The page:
Linux changed. Need to wipe that Grub entry.


On one of my machines, I use dual-boot Linux / Windows 7. I used EasyBCD ("GRUB2") to add my previous Linux installation (Linux Mint Debian Edition) to the Windows bootloader which worked fine. Mint's grub was installed to /dev/sda2 or whatever its partition was.

Now I changed the distribution on that machine, from LMDE to Fedora Core. I made the mistake to install grub to /dev/sda this time, so things were wrecked up. I decided to go for the default Windows boot loader (for now), so Fedora's grub is not existing anymore. While considering to use EasyBCD to solve that problem, I noticed that it still has old LMDE's grub: When I add a new GRUB2 entry, it is labeled "Linux Mint Debian Edition". Obviously, old Mint's grub (different from Fedora's grub) still resides on some partition.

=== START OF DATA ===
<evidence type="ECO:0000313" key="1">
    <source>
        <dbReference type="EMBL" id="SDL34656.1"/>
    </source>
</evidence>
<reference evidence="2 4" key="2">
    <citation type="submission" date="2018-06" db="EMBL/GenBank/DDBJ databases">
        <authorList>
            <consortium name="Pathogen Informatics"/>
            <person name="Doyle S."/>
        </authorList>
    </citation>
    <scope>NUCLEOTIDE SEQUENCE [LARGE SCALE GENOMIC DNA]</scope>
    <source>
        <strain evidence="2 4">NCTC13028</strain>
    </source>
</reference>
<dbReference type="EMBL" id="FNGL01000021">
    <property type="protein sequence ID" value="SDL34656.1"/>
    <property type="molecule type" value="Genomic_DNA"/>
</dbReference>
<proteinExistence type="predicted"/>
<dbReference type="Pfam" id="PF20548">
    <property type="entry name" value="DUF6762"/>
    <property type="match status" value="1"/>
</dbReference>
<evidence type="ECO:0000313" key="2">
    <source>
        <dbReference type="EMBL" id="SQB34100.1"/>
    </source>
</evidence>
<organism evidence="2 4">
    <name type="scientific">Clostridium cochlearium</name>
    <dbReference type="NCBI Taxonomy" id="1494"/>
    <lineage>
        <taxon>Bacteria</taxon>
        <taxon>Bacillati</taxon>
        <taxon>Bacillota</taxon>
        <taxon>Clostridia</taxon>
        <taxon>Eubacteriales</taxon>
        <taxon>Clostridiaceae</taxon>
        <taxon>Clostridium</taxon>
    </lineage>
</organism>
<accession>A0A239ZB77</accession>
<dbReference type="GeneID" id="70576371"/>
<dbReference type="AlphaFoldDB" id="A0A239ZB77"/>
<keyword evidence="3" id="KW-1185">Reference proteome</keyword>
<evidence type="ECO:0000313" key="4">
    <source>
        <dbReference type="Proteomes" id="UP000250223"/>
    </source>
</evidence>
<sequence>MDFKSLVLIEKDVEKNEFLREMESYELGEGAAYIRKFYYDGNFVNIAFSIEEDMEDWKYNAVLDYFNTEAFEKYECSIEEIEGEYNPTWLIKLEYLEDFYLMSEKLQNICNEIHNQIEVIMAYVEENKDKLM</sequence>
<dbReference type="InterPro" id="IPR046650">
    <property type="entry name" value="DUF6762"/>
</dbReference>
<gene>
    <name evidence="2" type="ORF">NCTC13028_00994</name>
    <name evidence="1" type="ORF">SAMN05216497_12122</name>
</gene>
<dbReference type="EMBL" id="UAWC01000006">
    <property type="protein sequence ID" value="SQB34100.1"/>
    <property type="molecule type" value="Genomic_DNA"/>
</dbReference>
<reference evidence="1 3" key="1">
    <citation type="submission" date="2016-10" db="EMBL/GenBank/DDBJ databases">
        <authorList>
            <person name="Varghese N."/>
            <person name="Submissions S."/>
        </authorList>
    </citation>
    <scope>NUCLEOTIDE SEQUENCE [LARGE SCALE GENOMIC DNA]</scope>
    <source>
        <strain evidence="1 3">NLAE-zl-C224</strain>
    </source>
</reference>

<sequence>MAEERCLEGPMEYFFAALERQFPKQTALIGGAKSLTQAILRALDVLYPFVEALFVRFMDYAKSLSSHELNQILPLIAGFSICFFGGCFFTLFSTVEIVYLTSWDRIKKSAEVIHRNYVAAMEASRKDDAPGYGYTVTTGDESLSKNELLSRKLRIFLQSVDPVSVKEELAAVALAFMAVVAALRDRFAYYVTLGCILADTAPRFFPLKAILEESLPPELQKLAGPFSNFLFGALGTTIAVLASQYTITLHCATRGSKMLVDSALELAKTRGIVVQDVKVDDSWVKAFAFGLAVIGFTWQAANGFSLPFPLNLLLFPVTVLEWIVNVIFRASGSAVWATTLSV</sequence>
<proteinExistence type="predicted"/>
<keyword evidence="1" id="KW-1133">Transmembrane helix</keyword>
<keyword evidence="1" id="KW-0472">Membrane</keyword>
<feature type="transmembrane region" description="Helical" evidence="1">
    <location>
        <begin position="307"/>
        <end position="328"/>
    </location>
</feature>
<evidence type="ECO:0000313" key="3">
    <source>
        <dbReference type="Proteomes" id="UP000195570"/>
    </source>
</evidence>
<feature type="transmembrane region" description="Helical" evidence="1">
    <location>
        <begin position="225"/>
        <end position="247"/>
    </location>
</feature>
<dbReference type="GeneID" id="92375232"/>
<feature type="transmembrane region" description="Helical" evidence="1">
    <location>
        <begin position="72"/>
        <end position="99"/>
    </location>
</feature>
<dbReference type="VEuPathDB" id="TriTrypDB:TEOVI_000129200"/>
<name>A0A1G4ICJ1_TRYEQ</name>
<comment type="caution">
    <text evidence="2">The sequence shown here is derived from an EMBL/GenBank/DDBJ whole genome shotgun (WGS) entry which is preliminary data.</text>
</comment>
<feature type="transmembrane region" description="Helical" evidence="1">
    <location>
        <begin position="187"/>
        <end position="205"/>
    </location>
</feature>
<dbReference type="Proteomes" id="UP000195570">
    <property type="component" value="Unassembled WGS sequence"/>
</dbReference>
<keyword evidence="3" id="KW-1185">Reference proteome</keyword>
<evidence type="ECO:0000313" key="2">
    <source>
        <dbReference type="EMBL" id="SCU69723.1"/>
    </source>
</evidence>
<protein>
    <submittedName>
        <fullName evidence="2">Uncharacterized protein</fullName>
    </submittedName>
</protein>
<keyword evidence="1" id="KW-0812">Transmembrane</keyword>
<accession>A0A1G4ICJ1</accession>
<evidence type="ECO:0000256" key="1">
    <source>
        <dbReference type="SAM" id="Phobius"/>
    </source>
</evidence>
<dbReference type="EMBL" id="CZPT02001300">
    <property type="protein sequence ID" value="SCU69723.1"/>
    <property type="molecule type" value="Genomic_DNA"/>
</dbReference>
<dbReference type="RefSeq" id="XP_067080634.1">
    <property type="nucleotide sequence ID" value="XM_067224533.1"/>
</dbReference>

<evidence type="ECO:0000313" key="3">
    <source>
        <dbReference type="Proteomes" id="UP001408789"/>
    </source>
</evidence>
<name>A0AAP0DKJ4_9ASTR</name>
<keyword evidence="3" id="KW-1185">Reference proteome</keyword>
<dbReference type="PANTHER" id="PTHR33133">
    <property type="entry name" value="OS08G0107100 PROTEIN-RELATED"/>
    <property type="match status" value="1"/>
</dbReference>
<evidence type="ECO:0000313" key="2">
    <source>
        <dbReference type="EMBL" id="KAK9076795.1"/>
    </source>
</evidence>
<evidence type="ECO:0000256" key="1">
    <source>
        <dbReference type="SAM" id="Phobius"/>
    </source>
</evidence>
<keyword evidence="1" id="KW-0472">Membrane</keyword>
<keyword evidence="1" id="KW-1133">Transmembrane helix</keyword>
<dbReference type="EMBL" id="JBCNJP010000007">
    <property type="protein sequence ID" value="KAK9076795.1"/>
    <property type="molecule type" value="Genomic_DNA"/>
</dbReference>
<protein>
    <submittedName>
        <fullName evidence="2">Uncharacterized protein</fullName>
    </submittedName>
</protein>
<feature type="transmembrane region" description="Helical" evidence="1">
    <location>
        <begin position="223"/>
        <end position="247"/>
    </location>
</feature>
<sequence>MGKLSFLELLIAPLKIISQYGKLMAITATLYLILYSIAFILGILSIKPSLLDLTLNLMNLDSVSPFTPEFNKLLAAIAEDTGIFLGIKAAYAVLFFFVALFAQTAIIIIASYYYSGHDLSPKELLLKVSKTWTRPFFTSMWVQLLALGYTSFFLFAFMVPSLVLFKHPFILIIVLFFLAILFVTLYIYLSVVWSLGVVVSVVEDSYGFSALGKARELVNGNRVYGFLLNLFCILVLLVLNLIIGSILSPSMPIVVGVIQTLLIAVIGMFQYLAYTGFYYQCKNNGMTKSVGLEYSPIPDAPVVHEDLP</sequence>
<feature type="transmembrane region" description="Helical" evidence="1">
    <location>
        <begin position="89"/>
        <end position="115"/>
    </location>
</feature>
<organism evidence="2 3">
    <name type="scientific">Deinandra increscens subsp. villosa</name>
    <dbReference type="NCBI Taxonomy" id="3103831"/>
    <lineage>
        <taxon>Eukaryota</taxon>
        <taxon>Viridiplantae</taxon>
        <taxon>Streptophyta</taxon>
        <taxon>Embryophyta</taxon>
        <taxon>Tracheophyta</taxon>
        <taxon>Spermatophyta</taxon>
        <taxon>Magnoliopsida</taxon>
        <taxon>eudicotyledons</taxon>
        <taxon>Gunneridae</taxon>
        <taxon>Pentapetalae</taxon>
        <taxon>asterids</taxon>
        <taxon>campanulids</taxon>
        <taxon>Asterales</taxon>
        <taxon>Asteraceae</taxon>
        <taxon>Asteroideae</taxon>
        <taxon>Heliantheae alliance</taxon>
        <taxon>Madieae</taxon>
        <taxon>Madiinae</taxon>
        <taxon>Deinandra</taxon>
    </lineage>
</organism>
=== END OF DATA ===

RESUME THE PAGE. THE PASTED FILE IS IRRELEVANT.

How can I delete it?
Yep, you misunderstood it. Let me rephrase it:
Somewhere on some no longer referenced partition resides a GRUB. EasyBCD still knows it. How to remove it?
What do you mean by "EasyBCD still knows it?"

If all you're worried about is EasyBCD linking to GRUB, then those are indeed the instructions you need to follow.
There is a GRUB left over from a Linux installation that does not exist anymore. EasyBCD "knows it", so there must be a way to find and delete it, right?